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RDz Family Helps Organizations Address New Paradigms and Business Expectations

Application development in the modern enterprise environment is growing increasingly complex and fast-paced. Over the years it has evolved from single-language, single-platform applications to multilanguage, multiplatform applications, to mobile- and cloud-based applications. The recent phenomena of social media, mobile and cloud have not only introduced new technologies, but have also changed the expectations for application development, usage and delivery.

To help enterprises thrive in this rapidly changing environment, the development tooling must evolve to accommodate the new era of application development. The need for an integrated development environment (IDE) that helps enterprises modernize, develop, test and deploy applications rapidly is greater than ever. Enterprises are looking to equip their staff with the right set of tools to optimize productivity while helping them meet business expectations. The Rational* Developer for System z* (RDz) family of tools is evolving to help organizations take on the new application development paradigms, ever-changing technological landscape and business expectations.

The RDz Family

As a product, RDz celebrated its 10th anniversary in 2013. For a decade, the tool handled the changing landscape of application development, emerging technologies and development paradigms while continuing to help z/OS* application developers be more productive. Initially, when it was known as WebSphere* Studio Enterprise Developer (WSED), the tool provided an IDE for z/OS technology-based application development, supporting access to z/OS artifacts (e.g., edit, syntax check, compile, debug, etc.). As the service oriented architecture (SOA) pattern emerged, the tool evolved to add the support for enterprise Web services enablement of z/OS applications, targeting runtimes like CICS* and IMS*.

The next milestone in the evolution of tooling was to help enterprises develop, debug and deploy mixed workload, multilanguage, multiplatform applications. In its current state, RDz allows organizations to do all of that—plus develop, debug and deploy mobile applications that invoke a CICS or IMS transaction in the back end. In addition to keeping up with the application-development trends and evolving tooling features, RDz expanded its family to include Rational Development and Test Environment (RD&T) for System z. The RDz family and its integration with the IBM Collaborative Lifecycle Management solution play a key role in helping enterprises implement and adhere to the best practices of continuous integration and continuous testing—necessary steps to enable companies to adjust to the market shifts that are pushing for more frequent and faster time to market.

As an IDE, RDz has evolved from the standard edit, compile and debug scenarios to cover the end-to-end spectrum of the development lifecycle. The RDz family helps developers do their tasks in a productive way while meeting the enterprise standards and rapidly evolving technologies. The various stages of application development include:

  • Source access: The key for any developer to start his work is access to the team’s software configuration management (SCM) system. Most organizations store their source code in some form of a source code repository. As an IDE, RDz has out-of-the-box support to access Rational Team Concert* (RTC), CA Endevor, IBM Software Configuration and Library Manager (SCLM), and also provides a framework that allows customers to connect their SCMs to RDz.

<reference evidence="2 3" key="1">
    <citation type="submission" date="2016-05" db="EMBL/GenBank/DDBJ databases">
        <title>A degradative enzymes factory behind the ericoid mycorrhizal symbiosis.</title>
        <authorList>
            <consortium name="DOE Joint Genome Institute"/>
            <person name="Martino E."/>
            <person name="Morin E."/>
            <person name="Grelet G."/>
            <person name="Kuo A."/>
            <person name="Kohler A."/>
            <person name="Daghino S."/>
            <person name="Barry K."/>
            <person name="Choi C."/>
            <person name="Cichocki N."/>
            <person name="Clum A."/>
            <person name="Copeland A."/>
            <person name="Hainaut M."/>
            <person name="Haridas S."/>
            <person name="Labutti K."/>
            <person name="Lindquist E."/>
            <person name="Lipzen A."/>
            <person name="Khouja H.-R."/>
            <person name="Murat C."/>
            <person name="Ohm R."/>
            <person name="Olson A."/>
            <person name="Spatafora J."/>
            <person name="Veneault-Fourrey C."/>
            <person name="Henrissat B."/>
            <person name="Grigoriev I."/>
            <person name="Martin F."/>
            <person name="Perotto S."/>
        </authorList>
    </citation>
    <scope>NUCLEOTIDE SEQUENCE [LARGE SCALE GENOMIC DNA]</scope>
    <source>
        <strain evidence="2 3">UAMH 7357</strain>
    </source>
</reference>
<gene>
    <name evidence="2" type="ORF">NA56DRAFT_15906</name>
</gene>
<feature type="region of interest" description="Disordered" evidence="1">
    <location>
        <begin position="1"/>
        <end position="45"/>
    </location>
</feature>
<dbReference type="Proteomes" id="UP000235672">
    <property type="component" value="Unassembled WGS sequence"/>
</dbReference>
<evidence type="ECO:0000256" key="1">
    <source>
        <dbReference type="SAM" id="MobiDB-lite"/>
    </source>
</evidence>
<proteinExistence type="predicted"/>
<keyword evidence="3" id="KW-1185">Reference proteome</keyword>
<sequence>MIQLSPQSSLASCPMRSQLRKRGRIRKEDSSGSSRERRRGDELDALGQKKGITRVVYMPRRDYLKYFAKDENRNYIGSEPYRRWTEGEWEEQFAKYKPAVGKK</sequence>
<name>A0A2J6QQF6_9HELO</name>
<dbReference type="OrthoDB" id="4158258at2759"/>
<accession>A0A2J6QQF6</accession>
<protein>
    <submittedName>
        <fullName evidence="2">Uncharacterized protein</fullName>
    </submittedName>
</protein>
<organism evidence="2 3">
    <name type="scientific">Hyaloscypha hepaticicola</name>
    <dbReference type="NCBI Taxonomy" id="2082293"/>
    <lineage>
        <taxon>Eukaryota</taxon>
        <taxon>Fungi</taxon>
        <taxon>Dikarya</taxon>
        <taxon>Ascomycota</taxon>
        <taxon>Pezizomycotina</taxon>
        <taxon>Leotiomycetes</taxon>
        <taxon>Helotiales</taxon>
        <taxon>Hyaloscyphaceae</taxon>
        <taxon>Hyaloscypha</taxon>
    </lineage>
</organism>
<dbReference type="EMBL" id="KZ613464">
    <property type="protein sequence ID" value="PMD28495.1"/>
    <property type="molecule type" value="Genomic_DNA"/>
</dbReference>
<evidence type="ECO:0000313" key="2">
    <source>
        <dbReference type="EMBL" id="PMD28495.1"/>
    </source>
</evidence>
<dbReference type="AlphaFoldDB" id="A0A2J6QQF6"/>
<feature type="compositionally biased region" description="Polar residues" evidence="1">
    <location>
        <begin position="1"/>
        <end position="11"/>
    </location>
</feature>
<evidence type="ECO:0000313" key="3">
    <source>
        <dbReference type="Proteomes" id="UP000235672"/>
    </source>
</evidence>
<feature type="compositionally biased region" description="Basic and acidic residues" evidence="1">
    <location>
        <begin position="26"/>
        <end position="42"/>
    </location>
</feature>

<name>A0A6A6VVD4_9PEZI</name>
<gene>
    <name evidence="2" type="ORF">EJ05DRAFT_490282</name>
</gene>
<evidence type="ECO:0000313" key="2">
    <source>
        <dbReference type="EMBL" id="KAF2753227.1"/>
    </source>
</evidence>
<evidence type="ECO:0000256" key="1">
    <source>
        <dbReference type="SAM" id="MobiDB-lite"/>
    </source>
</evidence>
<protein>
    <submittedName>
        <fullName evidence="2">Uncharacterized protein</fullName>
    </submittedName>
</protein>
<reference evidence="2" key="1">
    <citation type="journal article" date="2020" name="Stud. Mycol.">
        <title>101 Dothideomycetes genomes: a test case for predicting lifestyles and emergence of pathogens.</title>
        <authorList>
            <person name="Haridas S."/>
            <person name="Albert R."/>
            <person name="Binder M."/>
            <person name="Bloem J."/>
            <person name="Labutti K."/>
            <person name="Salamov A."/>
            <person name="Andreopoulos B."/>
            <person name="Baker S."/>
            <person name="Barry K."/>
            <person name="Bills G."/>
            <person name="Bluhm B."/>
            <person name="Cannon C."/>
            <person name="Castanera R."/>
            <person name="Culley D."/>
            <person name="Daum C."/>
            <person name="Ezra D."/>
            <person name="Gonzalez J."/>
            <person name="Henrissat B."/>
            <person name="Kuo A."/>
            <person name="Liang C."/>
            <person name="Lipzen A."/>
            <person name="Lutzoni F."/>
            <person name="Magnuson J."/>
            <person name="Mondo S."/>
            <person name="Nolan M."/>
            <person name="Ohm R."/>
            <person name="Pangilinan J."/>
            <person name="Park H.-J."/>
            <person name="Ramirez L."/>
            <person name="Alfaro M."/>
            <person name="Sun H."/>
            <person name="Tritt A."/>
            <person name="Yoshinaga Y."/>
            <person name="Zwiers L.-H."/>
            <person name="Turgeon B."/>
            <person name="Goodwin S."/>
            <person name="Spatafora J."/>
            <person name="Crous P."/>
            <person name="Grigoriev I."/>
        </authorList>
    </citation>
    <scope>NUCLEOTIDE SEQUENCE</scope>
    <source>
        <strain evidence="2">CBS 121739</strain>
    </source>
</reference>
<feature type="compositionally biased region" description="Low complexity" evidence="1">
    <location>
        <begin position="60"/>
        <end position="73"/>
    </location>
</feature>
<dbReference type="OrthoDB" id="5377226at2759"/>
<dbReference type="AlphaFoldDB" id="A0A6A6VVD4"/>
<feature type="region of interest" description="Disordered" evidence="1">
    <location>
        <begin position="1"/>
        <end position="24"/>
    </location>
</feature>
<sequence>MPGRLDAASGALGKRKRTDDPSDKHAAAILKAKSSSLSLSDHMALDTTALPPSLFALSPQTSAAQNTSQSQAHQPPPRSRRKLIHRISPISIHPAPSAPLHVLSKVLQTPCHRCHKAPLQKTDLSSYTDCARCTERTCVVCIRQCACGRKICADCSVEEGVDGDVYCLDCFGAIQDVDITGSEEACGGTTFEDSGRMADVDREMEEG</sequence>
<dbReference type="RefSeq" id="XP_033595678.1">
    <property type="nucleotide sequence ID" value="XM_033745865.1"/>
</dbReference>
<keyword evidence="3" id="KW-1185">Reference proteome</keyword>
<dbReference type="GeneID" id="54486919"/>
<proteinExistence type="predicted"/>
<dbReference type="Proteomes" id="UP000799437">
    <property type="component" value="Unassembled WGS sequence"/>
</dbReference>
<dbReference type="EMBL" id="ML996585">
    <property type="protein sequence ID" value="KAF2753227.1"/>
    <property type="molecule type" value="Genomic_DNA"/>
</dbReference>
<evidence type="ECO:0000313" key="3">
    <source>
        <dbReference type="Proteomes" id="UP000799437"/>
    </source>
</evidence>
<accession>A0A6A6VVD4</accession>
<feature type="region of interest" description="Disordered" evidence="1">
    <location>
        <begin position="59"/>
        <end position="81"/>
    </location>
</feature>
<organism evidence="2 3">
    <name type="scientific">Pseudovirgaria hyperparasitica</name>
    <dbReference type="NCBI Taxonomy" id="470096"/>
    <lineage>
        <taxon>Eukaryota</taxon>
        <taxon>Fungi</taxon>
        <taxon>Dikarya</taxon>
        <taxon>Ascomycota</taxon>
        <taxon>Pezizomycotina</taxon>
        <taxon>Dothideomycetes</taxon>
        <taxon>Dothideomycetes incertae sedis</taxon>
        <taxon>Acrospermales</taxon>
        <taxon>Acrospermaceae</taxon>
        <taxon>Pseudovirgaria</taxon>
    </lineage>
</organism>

• Analysis: A common perception is that developers spend most of their time editing code, but in reality, much time is spent trying to analyze and understand the code and its flow. This is even more cumbersome in the z/OS world where, over the past 30 to 40 years, the applications have evolved and are mostly written in procedural languages like COBOL, PLI, etc. The program control flow and the perform hierarchy/call hierarchy features in RDz aim to help application developers gain faster understanding of the program flow. The visual and tree display of the program logic helps anyone, experienced or newbie, get their heads around complex programs easily (see Figure 1).
  • Edit, compile and debug: Once program analysis is complete, it’s time for editing. RDz provides rich COBOL, PL/I and JCL editors with content assist, real-time validation of the syntax, formatting, etc. These features are standard in the distributed application development space, but for a z/OS application developer, having syntax errors flagged while typing is a huge productivity boost. Without this feature, the developer has to do a compile of some sort and sift through the listings to fix errors. The capability to edit multiple sessions at the same time, along with a set of other views such as outline view, job monitor view, etc., help eliminate the need to jump between different views, and thus helps get things done faster. These features help bridge the gap between the distributed and z/OS application development landscape. This is a key factor for enterprises because as experienced mainframe programmers retire, new hires with distributed backgrounds won’t need to relearn a new development tool or paradigm (see Figure 2).

Alisa Morse is offering manager for IBM Z Enterprise DevOps portfolio products and solutions including IBM Developer for z Systems, IBM Debug for z Systems, IBM Application Performance Analyzer for z/OS and IBM Application Delivery Foundation for z Systems. She is responsible for driving DevOps for Enterprise Systems offering strategy to meet the needs of IBM Z software delivery teams.

Cynthia Krauss is the product line manager for RDz.

Venkatuday M. Balabhadrapatruni is a senior technical staff member at IBM and the chief architect for RDz.



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